April 21, 2021
Wine & Beverage Edition
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What’s on Tap
Capital is the biggest hurdle for Black wine entrepreneurs
(David Silverman/Getty Images)
Professor Monique Bell has been researching Black professionals in the wine industry and said they report encountering racism and confusing wine regulations, but the biggest challenge by far is access to capital to start and expand businesses. "Many people talked about the fact that they were starting a wine business so other Black people can follow," said Bell, who teaches marketing at California State University, Fresno. "They said they were not doing it just for themselves, but as a legacy and for the broader community."
Full Story: Forbes (tiered subscription model) (4/21) 
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Beverage Buzz
A humid winter and dry early spring led to an exceptional Champagne wine harvest for 2020, comparable to vintages seen in 1988 through 1990, writes Giles Fallowfield. Growers from the Les Mains du Terroir de Champagne group assessed the base wines during a Zoom tasting, noting strong potential in the vintage.
Full Story: Decanter (4/20) 
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Small N.Z. vintage means supply won't meet demand
Cool spring weather and late frosts are expected to reduce New Zealand's wine harvest, and the industry also faces increased production costs and labor shortages. "We are already seeing supply and demand tension, and we expect that many wineries will face tough decisions on who they can supply in their key markets over the next year," said Philip Gregan, CEO of New Zealand Winegrowers.
Full Story: BeverageDaily (France) (4/20) 
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Building sustainability into the wine supply chain can also help pave the way to commercial success, as seen in the loyal following obtained by Napa's Corison Winery due to environmentally conscious efforts made by founding partner Cathy Corison. Willamette Valley's Left Coast Estate leadership has also seen the benefit of making these changes, having spearheaded efforts to preserve natural habitats, reduce carbon footprints and leverage drip irrigation.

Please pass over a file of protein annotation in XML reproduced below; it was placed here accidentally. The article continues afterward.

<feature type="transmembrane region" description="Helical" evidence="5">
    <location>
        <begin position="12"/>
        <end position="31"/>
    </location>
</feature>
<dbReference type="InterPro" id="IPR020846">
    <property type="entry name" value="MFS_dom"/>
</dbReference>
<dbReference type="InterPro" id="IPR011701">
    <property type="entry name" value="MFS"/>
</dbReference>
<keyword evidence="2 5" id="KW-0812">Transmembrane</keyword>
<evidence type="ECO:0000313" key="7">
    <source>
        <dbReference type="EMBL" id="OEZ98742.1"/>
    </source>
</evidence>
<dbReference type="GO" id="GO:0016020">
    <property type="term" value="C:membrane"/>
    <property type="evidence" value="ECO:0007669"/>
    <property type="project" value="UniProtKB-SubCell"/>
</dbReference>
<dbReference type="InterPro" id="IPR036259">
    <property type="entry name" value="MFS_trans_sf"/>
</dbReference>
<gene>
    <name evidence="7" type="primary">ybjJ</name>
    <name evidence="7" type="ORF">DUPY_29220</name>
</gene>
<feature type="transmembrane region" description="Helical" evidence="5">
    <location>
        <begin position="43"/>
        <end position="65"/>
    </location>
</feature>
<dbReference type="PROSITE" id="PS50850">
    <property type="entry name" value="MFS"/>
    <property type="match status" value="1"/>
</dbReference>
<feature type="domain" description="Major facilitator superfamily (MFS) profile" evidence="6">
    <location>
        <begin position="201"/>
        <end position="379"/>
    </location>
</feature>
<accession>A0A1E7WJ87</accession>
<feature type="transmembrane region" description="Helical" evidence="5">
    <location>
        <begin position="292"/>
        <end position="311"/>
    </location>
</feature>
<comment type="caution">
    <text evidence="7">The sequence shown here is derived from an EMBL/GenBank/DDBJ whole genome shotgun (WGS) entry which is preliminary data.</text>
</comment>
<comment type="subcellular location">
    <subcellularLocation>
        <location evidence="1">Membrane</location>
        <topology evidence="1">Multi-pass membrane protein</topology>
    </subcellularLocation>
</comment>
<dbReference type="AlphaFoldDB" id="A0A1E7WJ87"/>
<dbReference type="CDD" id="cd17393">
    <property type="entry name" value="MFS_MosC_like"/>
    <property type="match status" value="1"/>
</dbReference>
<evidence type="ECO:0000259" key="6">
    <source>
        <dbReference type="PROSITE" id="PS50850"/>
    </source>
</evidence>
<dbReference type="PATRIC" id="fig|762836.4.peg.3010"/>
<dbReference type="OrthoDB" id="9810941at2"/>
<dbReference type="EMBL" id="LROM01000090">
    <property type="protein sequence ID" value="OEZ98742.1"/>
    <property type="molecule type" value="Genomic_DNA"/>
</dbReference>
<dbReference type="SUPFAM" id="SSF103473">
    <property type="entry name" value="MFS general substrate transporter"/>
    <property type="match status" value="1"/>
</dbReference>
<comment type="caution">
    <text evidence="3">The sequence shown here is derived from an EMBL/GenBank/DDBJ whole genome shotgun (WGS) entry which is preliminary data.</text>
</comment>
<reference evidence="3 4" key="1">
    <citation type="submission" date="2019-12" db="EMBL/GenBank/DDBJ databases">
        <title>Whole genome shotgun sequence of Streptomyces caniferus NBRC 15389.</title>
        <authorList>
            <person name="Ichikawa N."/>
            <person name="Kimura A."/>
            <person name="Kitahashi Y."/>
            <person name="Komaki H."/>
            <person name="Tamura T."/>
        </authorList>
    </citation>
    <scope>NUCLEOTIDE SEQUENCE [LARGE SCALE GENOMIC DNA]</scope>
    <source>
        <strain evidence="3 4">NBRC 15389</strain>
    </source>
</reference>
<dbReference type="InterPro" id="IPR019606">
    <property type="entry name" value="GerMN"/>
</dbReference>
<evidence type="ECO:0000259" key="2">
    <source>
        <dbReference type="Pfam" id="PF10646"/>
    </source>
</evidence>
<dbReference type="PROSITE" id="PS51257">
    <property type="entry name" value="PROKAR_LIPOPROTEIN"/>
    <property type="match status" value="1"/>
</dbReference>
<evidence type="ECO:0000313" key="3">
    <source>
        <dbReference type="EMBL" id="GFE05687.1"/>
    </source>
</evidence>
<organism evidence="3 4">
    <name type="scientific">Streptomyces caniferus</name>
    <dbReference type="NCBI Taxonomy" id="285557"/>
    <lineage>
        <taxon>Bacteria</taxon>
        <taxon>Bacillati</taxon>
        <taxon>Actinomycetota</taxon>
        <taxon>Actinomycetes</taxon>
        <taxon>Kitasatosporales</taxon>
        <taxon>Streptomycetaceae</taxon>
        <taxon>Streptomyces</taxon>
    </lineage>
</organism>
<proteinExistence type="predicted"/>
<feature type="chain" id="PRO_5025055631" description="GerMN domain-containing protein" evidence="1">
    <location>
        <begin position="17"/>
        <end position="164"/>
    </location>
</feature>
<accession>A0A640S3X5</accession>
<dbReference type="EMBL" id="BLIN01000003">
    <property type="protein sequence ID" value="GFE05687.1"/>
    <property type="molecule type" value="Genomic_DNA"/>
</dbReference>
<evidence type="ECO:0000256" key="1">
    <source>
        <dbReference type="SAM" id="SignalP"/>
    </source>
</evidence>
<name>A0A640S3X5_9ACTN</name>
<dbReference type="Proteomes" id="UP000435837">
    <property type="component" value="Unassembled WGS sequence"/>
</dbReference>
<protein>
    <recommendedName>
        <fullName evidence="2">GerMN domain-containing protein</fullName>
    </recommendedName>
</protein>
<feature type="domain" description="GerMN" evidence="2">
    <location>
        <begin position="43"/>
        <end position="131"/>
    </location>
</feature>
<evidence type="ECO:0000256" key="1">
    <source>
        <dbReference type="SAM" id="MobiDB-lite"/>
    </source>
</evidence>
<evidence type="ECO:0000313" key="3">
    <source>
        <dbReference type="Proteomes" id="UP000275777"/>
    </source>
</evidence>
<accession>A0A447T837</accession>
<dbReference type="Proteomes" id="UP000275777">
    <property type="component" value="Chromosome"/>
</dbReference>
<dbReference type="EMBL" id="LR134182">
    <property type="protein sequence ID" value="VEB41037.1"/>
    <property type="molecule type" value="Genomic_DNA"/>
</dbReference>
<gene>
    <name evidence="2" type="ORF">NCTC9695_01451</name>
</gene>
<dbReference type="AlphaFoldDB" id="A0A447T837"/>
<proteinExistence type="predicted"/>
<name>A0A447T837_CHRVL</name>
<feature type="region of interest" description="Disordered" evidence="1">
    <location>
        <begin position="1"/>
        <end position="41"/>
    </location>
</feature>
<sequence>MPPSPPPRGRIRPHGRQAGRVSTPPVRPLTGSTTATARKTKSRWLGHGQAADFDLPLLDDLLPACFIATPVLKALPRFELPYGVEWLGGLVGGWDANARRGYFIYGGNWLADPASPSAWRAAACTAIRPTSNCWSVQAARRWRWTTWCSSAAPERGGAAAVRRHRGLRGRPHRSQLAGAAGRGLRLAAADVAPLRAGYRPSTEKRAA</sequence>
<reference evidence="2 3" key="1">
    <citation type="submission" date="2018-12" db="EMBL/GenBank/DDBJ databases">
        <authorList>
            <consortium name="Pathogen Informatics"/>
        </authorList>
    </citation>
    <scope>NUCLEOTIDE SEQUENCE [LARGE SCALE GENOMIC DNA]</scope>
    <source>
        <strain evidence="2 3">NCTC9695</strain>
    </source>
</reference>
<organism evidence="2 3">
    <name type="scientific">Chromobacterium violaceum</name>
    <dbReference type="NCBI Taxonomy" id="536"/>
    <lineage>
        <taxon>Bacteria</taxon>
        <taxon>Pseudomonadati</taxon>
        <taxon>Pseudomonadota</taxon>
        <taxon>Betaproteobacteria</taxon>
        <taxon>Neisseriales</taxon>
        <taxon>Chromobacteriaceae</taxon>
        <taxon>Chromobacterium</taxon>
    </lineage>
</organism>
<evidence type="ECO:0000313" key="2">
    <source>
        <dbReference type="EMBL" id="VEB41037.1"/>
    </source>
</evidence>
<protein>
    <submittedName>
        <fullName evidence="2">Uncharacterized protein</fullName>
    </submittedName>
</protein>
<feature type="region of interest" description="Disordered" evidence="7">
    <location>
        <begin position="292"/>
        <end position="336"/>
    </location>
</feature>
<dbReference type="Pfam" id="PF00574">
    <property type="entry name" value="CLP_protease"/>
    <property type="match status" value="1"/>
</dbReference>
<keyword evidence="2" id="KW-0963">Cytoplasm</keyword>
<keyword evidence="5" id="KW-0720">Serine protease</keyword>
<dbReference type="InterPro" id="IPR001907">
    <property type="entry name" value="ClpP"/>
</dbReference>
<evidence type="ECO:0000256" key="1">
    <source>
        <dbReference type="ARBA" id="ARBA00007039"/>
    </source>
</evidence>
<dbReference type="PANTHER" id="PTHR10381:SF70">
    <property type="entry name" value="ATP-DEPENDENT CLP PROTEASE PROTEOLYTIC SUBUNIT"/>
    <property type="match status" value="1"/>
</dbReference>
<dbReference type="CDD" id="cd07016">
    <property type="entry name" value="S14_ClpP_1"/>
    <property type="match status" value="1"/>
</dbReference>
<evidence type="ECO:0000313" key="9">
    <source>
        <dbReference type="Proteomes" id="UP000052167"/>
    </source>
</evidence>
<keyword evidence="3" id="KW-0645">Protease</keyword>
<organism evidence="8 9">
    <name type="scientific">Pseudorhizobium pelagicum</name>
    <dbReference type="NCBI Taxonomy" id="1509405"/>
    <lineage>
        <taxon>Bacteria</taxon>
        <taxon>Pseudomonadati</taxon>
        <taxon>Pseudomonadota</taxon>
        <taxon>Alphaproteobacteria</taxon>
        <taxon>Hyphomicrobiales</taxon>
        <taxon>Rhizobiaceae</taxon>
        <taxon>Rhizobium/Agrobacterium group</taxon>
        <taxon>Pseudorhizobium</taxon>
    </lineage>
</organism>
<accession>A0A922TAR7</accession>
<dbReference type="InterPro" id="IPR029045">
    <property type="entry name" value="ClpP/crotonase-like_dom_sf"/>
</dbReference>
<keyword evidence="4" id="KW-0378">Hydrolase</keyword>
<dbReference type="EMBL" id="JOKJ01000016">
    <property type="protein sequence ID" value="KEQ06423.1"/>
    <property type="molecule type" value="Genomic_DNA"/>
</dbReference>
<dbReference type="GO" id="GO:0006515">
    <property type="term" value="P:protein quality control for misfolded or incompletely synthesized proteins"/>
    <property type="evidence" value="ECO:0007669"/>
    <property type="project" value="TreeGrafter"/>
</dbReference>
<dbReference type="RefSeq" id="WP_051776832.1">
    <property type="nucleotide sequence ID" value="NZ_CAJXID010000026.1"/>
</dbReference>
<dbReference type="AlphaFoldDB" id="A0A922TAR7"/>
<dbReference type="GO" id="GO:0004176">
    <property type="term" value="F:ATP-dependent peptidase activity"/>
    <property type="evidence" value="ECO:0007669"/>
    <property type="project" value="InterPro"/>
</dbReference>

Full Story: Wine Enthusiast Magazine online (4/19) 
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Behind the Bar
Sommeliers and wine tasters face a livelihood risk from the coronavirus as it can damage their sense of taste and smell, and they may have to retrain these senses following a bout with the illness. More than a third of industry professionals who suffered from coronavirus noted it had a long-term effect on their ability to work, based on a survey from the Union of Oenologists.
Full Story: Reuters (4/20) 
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When Los Angeles bartenders Danielle Motor and Sabrina Minks faced a slowdown due to bar shutdowns from COVID-19, they segued their skills into developing online classes, drink kits and digital events. The change allowed them to significantly increase their revenue above pre-pandemic levels, and the two report that a community connection was vital to their success.
Full Story: USA Today (4/19) 
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SmartBrief Originals
Restaurants, meal kit makers and other foodservice operators have found a bright spot in the growing popularity of subscription services for food and drink, a new survey from Datassential shows. Those services, which mimic the model used by Netflix or Amazon, are primed to grow in the future and "clearly spell opportunity for all kinds of foodservice operators," writes Samantha Des Jardins of Datassential.
Full Story: SmartBrief/Food & Travel (4/21) 
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The Wine Cellar
Wine auction house Zachys' latest Hong Kong wine and spirits sale earned more than $4.6 million. Some of the largest bids were fetched by nine bottles of JL Chave Cuvee Cathelin 1998, an Imperial of Lafite 1959 and a bottle of Domaine Leroy Musigny 2013.
Full Story: The Drinks Business online (U.K.) (4/21) 
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CIA Association News
Registration now open for the Menus of Change national leadership summit
(The Culinary Institute of America)
The 2021 Menus of Change Leadership Summit: Virtual Edition will be held June 22-24. This summit explores issues critical to the rebooting of the food and hospitality industries, and the health of our planet. Attendees will have an opportunity to connect with top presenters including nutrition and environmental scientists, consumer insights experts, climate communications specialists and biodiversity leaders. Request your invitation today.
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Watermelon agua fresca
(The Culinary Institute of America)
True to their name, watermelons are 92% water, and are a refreshing ingredient in a variety of beverages. Chef Rebecca Peizer from The Culinary Institute of America shows us how to make watermelon agua fresca. It's delicious on its own, or as the base for a number of cocktails. Chef Rebecca recommends adding rum or tequila! Watch this and many more watermelon recipe demos here!
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